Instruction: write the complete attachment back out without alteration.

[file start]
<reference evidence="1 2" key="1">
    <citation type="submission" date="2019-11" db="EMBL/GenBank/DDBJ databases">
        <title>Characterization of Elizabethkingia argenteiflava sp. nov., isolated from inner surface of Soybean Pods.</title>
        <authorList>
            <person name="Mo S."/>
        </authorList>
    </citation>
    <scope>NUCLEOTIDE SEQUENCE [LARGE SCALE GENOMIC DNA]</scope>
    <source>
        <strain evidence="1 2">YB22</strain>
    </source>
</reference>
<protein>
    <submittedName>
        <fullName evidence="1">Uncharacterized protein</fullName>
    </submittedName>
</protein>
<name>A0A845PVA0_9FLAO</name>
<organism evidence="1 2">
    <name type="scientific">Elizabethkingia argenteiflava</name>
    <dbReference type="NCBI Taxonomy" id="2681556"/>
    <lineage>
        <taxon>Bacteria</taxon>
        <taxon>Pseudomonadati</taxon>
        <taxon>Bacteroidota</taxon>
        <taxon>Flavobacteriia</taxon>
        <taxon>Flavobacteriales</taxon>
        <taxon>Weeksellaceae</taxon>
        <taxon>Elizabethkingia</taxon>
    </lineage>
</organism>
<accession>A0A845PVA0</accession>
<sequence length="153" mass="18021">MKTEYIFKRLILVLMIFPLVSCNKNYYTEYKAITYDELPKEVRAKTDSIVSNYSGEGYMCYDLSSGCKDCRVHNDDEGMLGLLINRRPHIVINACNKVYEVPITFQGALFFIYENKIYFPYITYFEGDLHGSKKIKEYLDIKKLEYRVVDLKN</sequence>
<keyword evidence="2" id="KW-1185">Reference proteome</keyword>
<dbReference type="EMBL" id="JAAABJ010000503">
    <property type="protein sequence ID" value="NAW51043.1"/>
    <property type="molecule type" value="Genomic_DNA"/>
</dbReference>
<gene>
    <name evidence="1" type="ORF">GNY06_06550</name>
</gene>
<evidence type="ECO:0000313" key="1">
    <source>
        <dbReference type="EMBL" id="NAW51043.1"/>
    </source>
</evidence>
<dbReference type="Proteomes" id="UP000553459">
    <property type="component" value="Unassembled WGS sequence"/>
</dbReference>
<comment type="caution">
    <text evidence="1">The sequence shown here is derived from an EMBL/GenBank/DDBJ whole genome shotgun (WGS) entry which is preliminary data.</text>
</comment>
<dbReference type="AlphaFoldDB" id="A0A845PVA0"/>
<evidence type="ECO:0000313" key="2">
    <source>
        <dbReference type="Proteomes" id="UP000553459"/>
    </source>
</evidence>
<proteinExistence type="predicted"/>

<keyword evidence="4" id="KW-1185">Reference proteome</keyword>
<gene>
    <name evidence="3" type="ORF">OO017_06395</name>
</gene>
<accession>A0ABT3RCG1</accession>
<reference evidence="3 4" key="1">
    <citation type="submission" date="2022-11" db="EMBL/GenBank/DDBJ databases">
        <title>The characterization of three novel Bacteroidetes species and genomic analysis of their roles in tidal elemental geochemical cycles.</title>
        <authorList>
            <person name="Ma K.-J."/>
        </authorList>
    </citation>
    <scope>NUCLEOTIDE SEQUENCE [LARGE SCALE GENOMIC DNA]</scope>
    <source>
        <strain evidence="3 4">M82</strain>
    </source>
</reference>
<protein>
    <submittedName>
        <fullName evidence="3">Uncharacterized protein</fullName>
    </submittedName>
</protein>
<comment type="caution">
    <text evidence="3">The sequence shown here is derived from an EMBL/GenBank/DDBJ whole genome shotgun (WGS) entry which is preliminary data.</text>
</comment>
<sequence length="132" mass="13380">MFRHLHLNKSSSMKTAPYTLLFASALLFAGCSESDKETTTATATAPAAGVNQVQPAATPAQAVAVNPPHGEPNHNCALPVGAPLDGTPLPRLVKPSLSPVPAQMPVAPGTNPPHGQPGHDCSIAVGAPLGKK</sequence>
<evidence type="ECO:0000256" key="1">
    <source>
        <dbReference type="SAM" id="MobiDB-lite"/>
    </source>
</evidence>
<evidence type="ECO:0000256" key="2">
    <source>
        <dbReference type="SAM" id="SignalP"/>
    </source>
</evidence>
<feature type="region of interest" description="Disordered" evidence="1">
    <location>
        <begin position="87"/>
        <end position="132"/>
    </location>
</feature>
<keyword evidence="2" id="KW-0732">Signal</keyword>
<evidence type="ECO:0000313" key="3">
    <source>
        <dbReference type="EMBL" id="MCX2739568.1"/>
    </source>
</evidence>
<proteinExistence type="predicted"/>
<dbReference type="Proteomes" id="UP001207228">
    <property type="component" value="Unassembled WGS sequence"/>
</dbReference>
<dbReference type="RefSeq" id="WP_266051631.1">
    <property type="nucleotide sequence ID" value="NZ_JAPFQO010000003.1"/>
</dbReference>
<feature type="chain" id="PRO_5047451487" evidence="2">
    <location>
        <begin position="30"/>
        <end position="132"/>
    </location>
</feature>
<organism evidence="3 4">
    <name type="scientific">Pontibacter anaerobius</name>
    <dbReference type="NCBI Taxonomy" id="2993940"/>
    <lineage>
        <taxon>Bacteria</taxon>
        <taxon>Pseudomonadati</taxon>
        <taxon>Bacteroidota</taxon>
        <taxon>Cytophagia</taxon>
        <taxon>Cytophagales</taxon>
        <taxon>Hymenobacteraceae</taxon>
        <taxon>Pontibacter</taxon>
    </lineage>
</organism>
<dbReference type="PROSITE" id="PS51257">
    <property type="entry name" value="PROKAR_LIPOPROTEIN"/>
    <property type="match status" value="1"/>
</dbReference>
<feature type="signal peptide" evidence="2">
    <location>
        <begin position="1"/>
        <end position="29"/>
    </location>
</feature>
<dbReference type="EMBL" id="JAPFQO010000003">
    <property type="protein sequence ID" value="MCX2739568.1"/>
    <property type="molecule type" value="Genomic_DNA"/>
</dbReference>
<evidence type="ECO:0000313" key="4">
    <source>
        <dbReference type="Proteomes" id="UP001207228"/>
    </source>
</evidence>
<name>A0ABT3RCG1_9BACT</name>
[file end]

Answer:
<reference evidence="1 2" key="1">
    <citation type="submission" date="2019-11" db="EMBL/GenBank/DDBJ databases">
        <title>Characterization of Elizabethkingia argenteiflava sp. nov., isolated from inner surface of Soybean Pods.</title>
        <authorList>
            <person name="Mo S."/>
        </authorList>
    </citation>
    <scope>NUCLEOTIDE SEQUENCE [LARGE SCALE GENOMIC DNA]</scope>
    <source>
        <strain evidence="1 2">YB22</strain>
    </source>
</reference>
<protein>
    <submittedName>
        <fullName evidence="1">Uncharacterized protein</fullName>
    </submittedName>
</protein>
<name>A0A845PVA0_9FLAO</name>
<organism evidence="1 2">
    <name type="scientific">Elizabethkingia argenteiflava</name>
    <dbReference type="NCBI Taxonomy" id="2681556"/>
    <lineage>
        <taxon>Bacteria</taxon>
        <taxon>Pseudomonadati</taxon>
        <taxon>Bacteroidota</taxon>
        <taxon>Flavobacteriia</taxon>
        <taxon>Flavobacteriales</taxon>
        <taxon>Weeksellaceae</taxon>
        <taxon>Elizabethkingia</taxon>
    </lineage>
</organism>
<accession>A0A845PVA0</accession>
<sequence length="153" mass="18021">MKTEYIFKRLILVLMIFPLVSCNKNYYTEYKAITYDELPKEVRAKTDSIVSNYSGEGYMCYDLSSGCKDCRVHNDDEGMLGLLINRRPHIVINACNKVYEVPITFQGALFFIYENKIYFPYITYFEGDLHGSKKIKEYLDIKKLEYRVVDLKN</sequence>
<keyword evidence="2" id="KW-1185">Reference proteome</keyword>
<dbReference type="EMBL" id="JAAABJ010000503">
    <property type="protein sequence ID" value="NAW51043.1"/>
    <property type="molecule type" value="Genomic_DNA"/>
</dbReference>
<gene>
    <name evidence="1" type="ORF">GNY06_06550</name>
</gene>
<evidence type="ECO:0000313" key="1">
    <source>
        <dbReference type="EMBL" id="NAW51043.1"/>
    </source>
</evidence>
<dbReference type="Proteomes" id="UP000553459">
    <property type="component" value="Unassembled WGS sequence"/>
</dbReference>
<comment type="caution">
    <text evidence="1">The sequence shown here is derived from an EMBL/GenBank/DDBJ whole genome shotgun (WGS) entry which is preliminary data.</text>
</comment>
<dbReference type="AlphaFoldDB" id="A0A845PVA0"/>
<evidence type="ECO:0000313" key="2">
    <source>
        <dbReference type="Proteomes" id="UP000553459"/>
    </source>
</evidence>
<proteinExistence type="predicted"/>

<keyword evidence="4" id="KW-1185">Reference proteome</keyword>
<gene>
    <name evidence="3" type="ORF">OO017_06395</name>
</gene>
<accession>A0ABT3RCG1</accession>
<reference evidence="3 4" key="1">
    <citation type="submission" date="2022-11" db="EMBL/GenBank/DDBJ databases">
        <title>The characterization of three novel Bacteroidetes species and genomic analysis of their roles in tidal elemental geochemical cycles.</title>
        <authorList>
            <person name="Ma K.-J."/>
        </authorList>
    </citation>
    <scope>NUCLEOTIDE SEQUENCE [LARGE SCALE GENOMIC DNA]</scope>
    <source>
        <strain evidence="3 4">M82</strain>
    </source>
</reference>
<protein>
    <submittedName>
        <fullName evidence="3">Uncharacterized protein</fullName>
    </submittedName>
</protein>
<comment type="caution">
    <text evidence="3">The sequence shown here is derived from an EMBL/GenBank/DDBJ whole genome shotgun (WGS) entry which is preliminary data.</text>
</comment>
<sequence length="132" mass="13380">MFRHLHLNKSSSMKTAPYTLLFASALLFAGCSESDKETTTATATAPAAGVNQVQPAATPAQAVAVNPPHGEPNHNCALPVGAPLDGTPLPRLVKPSLSPVPAQMPVAPGTNPPHGQPGHDCSIAVGAPLGKK</sequence>
<evidence type="ECO:0000256" key="1">
    <source>
        <dbReference type="SAM" id="MobiDB-lite"/>
    </source>
</evidence>
<evidence type="ECO:0000256" key="2">
    <source>
        <dbReference type="SAM" id="SignalP"/>
    </source>
</evidence>
<feature type="region of interest" description="Disordered" evidence="1">
    <location>
        <begin position="87"/>
        <end position="132"/>
    </location>
</feature>
<keyword evidence="2" id="KW-0732">Signal</keyword>
<evidence type="ECO:0000313" key="3">
    <source>
        <dbReference type="EMBL" id="MCX2739568.1"/>
    </source>
</evidence>
<proteinExistence type="predicted"/>
<dbReference type="Proteomes" id="UP001207228">
    <property type="component" value="Unassembled WGS sequence"/>
</dbReference>
<dbReference type="RefSeq" id="WP_266051631.1">
    <property type="nucleotide sequence ID" value="NZ_JAPFQO010000003.1"/>
</dbReference>
<feature type="chain" id="PRO_5047451487" evidence="2">
    <location>
        <begin position="30"/>
        <end position="132"/>
    </location>
</feature>
<organism evidence="3 4">
    <name type="scientific">Pontibacter anaerobius</name>
    <dbReference type="NCBI Taxonomy" id="2993940"/>
    <lineage>
        <taxon>Bacteria</taxon>
        <taxon>Pseudomonadati</taxon>
        <taxon>Bacteroidota</taxon>
        <taxon>Cytophagia</taxon>
        <taxon>Cytophagales</taxon>
        <taxon>Hymenobacteraceae</taxon>
        <taxon>Pontibacter</taxon>
    </lineage>
</organism>
<dbReference type="PROSITE" id="PS51257">
    <property type="entry name" value="PROKAR_LIPOPROTEIN"/>
    <property type="match status" value="1"/>
</dbReference>
<feature type="signal peptide" evidence="2">
    <location>
        <begin position="1"/>
        <end position="29"/>
    </location>
</feature>
<dbReference type="EMBL" id="JAPFQO010000003">
    <property type="protein sequence ID" value="MCX2739568.1"/>
    <property type="molecule type" value="Genomic_DNA"/>
</dbReference>
<evidence type="ECO:0000313" key="4">
    <source>
        <dbReference type="Proteomes" id="UP001207228"/>
    </source>
</evidence>
<name>A0ABT3RCG1_9BACT</name>